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This morning, for no reason at all, I became intensely discouraged about continuing a writing project that had really been on a roll.
I’d been having the time of my life writing about creativity and overcoming the hurdles to creative expression, yet when I began to write this morning, it suddenly seemed absurd to be talking about creativity when I am an unknown nobody with no credentials in this subject area.
And to make matters worse, I felt like a hypocrite because I had been yammering on about doing something simply because we love doing it, without attachment to the outcome. And now, my own resolve was wavering; the doubt became louder than the love, and it seemed to me that I couldn’t walk my talk.
I suspect that doubt is one of those things that will never fully vanish from our psyches as long as we are in these human suits, navigating the realm of human experience. I used to believe that the key to personal freedom was to clear all fear from my mind. Now, I realize it’s not to create an absence of fear and self-doubt, it’s the ability to move forward in spite of them. No matter how comfortable I am in my skin, doubt will likely still come knocking from time to time.
That doesn’t mean I have to identify with it. It’s just a tired old boogeyman, trying to sell me some junk I don’t want to buy.
With this in mind, as my doubts arose this morning, instead of scrapping my project and going into a self-deprecating tailspin, I decided to take an observational approach. I allowed the doubt to be in the room with me (resistance is futile), and I decided to make it a part of my project. I decided it was not going to scare me away from writing, but rather I would write about it.
I figure it’s better to just bring it into the fold, admit its presence, and examine its agenda.
I sat with the doubt and let myself feel what was arising in me. I didn’t try to ignore it, push through it, or pep talk my way around it. Only then did I realize that my doubt was actually a protective mechanism against rejection. Ah yes, good old rejection! God forbid someone not like us or our work!
I think that underneath all of our adulting most of us still feel like little kids in grown-up clothes just trying not to feel stupid.
Aha, so now I know what I am really dealing with. My mind is trying to protect me. It is trying to spare me from the wounds of failure and criticism by placing doubts about my efforts in the forefront of my psyche. This is stupid. No good. Save yourself the embarrassment of creating this underwhelming, mediocre, second-rate crap.
Now that I’ve pulled this out of the subconscious background and have it on the table, I can look at it and make a clear choice. Is this something I genuinely need protection from? No, actually. I am not that fragile. I will not break under the weight of someone’s criticism. I won’t even bruise.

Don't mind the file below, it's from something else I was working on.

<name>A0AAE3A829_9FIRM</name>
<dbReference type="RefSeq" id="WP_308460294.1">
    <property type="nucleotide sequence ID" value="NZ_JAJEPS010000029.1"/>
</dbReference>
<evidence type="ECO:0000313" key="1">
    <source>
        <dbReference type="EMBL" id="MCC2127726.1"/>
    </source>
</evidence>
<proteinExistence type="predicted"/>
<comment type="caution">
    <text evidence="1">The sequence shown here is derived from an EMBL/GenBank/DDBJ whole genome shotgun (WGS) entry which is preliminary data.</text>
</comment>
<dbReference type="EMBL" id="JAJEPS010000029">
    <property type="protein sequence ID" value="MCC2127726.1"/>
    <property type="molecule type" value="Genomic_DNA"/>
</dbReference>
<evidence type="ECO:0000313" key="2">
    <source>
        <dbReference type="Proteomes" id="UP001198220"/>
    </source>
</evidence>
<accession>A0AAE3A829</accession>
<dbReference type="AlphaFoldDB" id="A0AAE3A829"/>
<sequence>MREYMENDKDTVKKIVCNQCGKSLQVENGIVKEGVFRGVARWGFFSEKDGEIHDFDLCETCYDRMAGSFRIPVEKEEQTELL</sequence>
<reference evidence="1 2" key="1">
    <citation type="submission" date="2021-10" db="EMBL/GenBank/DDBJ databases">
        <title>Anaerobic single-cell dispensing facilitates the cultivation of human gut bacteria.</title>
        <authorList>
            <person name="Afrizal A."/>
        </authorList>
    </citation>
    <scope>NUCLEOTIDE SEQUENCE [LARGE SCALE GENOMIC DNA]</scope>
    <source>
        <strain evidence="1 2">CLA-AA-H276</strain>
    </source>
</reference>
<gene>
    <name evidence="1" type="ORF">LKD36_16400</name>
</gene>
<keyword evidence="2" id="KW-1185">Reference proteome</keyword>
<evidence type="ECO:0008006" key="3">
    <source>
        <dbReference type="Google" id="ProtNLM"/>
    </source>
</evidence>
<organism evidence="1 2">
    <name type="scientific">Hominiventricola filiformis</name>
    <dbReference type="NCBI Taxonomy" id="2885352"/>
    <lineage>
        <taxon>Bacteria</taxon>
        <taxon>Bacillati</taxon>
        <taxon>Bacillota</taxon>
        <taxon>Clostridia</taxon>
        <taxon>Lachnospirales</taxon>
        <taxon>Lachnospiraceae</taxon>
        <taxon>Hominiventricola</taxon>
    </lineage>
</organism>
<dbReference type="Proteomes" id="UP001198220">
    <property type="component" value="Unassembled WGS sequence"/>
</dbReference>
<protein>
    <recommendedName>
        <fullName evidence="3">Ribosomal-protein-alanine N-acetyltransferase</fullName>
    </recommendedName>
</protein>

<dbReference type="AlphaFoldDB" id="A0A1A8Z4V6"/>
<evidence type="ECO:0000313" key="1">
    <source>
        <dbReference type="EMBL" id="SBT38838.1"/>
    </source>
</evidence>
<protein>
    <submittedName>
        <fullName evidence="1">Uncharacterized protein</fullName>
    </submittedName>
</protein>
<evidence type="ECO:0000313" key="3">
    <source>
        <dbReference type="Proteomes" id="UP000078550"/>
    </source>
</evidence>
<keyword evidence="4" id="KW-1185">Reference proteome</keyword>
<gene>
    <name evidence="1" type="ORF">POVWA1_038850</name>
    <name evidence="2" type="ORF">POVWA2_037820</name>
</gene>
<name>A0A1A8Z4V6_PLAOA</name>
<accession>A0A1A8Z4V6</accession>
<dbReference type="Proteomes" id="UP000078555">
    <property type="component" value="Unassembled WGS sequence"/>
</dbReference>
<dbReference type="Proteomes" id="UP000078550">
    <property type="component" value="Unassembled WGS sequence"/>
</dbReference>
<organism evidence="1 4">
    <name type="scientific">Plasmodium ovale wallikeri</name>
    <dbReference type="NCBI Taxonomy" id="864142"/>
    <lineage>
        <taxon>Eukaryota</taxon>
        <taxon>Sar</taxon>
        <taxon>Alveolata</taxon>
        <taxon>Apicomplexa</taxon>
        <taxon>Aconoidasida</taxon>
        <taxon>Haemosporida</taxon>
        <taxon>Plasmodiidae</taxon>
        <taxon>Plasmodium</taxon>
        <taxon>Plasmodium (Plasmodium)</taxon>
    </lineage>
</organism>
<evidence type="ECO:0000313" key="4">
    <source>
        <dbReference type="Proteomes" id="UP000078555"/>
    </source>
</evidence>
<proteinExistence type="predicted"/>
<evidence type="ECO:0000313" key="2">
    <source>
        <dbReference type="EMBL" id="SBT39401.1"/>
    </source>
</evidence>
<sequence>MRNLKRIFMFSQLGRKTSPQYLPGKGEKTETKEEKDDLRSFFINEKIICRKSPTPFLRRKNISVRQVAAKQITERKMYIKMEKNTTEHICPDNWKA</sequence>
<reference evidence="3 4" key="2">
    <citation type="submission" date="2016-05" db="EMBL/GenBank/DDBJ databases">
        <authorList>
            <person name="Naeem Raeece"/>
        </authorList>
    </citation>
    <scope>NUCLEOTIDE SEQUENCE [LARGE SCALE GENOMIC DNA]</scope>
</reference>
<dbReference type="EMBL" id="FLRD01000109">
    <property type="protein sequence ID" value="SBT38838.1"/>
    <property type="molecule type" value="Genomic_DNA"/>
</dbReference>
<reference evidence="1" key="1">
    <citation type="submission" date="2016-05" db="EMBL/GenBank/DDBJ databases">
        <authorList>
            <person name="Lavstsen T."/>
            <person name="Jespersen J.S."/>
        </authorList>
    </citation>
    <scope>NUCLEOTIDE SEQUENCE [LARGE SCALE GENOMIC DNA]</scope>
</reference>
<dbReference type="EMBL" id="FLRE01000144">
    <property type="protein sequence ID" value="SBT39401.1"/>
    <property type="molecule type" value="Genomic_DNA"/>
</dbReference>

What if someone mocks my work? What if someone mocks me? So what? I mean this literally: so….what?
Instead of just jumping on the hamster wheel of fear, I stop and ask myself all the ‘”what if” questions that fear/doubt brings up. What is the worst-case scenario here? Rejection? Embarrassment? Criticism?
Okay. So what if all those things come to pass? What then? Will I die?
Will my feelings get hurt?
Then, will I die?
What about failure?
Oh well, I’d mostly be happy I gave it a go.
Oh, hey! Look at that…once we actually look the boogeyman in the eye and answer all its “but what if” questions, we strip it of its power. It turns out my survival and well-being are not actually threatened by any of this.
I like what Martha Beck has to say about criticism of her work: “I respectfully do not care. Trying to avoid pain creates its own kind of pain which is artistic suffocation.”
Yes, Martha, yes. No matter what we put out into the world, there will be people who love it and people who hate it, and, probably most of all, people who don’t give a hoot one way or the other. This is the very least of our concerns, and yet, we tend to make it the biggest concern. Life is too short for these silly hoops.
Doubt is just fear trying to tell me that what I am doing is probably not good enough.
But I don’t need to create something great. I give myself full permission to create something mediocre in exchange for the extraordinary process of dancing with creativity.
I write because it has been my favorite thing to do since I was seven years old.
I write because it transports me to another place where I feel connected to something divine. That is reward enough. Anything that comes after is merely incidental. Doubt doesn’t get to scare me away from what I love.
And when some inevitable criticism arises, so be it.
I respectfully do not care.